I destroyed 2 pairs of laces before my boots really shown any wear. The original felt lasted 3 years (I was averaging 24 days a month on the water in the summer, and 15 days a month during the winter for 2 full seasons.) They hold up great. Just my 2 pennies. Good luck
 

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Discussion Starter · #11 ·
Looks like the only problem with the Weinbrenners is the lack of a dealer so I can try them on. My local fly shops don't stock them but can get them (and I can order them direct on line) but what if they don't fit well? Same with the Loops. The Simms guide boot is in stock just about everywhere. I would like to hear more about that Aquastealth sole and how it works on super slippery riverbottoms.

I guess I could get my feet measured at a good shoe store and then send the measurements to Weinbrenner.

Cost isn't a concern. More $$ now for a boot that lasts years is cheaper in the long run.
 

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#&%*@^# Caster
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Until they were stolen I loved my studded aquastealth soles on my simms boots. Great for walking distances and do not track mud like felts do.

I think though it is a good idea to get the studs as well. They provide a little extra piece of mind when wading in really nasty stuff.

Going to buy a new pair very soon,

-sean
 

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Big Guy Boots

Well I have to admit that I'm 340 lbs. and have been wearing a pair of Danner
boots with felts and ceramic studs for the past six seasons. I just noticed that the leather (synthetic?) has cracked along the lace eyes in one spot, but the support is great , and they are real comfortable all day long. It's only my knees that suffer from the weight and wading, not the ankles.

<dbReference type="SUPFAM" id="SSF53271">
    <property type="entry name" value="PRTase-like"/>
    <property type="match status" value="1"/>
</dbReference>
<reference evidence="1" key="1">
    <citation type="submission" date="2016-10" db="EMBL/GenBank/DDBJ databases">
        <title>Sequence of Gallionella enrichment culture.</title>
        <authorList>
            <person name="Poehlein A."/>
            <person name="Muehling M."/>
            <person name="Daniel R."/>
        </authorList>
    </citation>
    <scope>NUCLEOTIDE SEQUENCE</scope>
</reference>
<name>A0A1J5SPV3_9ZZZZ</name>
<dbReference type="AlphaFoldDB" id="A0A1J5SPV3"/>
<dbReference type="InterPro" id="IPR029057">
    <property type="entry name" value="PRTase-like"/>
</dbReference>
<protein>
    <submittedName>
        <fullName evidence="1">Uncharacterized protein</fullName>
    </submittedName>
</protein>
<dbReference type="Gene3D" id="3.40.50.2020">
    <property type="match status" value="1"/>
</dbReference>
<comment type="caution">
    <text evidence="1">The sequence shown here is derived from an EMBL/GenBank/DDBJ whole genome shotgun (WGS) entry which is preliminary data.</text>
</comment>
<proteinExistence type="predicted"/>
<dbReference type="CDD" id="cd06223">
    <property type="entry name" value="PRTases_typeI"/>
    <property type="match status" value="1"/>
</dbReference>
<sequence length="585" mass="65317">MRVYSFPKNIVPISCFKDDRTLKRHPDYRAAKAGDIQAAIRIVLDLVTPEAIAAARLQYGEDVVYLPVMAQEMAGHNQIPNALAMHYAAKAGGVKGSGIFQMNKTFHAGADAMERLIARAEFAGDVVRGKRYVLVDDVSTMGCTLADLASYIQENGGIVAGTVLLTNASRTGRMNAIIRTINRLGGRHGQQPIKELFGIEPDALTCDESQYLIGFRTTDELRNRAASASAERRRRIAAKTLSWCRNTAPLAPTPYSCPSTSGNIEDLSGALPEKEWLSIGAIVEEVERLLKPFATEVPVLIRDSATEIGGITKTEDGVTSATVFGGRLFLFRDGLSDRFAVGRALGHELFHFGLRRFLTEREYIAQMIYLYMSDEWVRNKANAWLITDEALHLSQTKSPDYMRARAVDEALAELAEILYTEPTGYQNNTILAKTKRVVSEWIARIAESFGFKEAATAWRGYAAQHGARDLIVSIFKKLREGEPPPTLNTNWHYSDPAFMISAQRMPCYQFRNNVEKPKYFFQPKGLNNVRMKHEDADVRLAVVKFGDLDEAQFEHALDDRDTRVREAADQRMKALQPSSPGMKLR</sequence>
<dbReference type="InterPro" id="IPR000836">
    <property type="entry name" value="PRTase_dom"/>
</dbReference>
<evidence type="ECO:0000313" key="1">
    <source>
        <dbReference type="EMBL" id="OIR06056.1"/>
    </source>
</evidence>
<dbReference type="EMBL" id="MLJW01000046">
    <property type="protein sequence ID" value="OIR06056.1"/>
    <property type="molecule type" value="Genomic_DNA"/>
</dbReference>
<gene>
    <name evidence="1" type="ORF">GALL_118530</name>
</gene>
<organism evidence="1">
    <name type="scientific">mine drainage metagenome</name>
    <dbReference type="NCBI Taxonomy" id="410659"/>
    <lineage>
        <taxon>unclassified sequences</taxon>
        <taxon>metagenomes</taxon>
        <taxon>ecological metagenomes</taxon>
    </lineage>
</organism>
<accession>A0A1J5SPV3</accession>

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Moose,
I just returned from the Decshutes and have worn my Simms guide boots on the Umpqua also, both some pretty dicey wading. The aquastealth in combination with studs have amazing traction. They also have the added benefits of nice hiking performance and the aquastealth soles are much less likely than felt to transmit thinkgs like mud snails from stream to stream if that's an issue where you fish.

In the Great Lakes I fish in conditions where there is a lot of anchor ice. (Does it get any more slippery than ice ? ) I have done great on the ice with these boots.

That being said, a lot of the other boots mentioned are very good boots and some are quite a bit cheaper.

If your inclined the recent issue of Fly-Fisherman did a review on boots. It doesn't have a lot of useful insight but there is a tablr that designates the boots as either light / medium / heavy. I would avoid the boots rated light and go at least with a medium if not heavy boot.

Gillie
 

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My choice are

I spent quite a while sourcing some new wading boots as I seem to get through them quite quickly. The features any new boot had to include were.

Suitable for wading in the sea - brass or plastic fittings
Comfortable
Multi purpose grip
Bomb proof

Narrowed it down to two makes; Simms and Vision. I opted for the Vision Extreme, with their dual track soles. They have done the job admirably thus far.
 

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Here we go again!
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Discussion Starter · #16 ·
Bought em!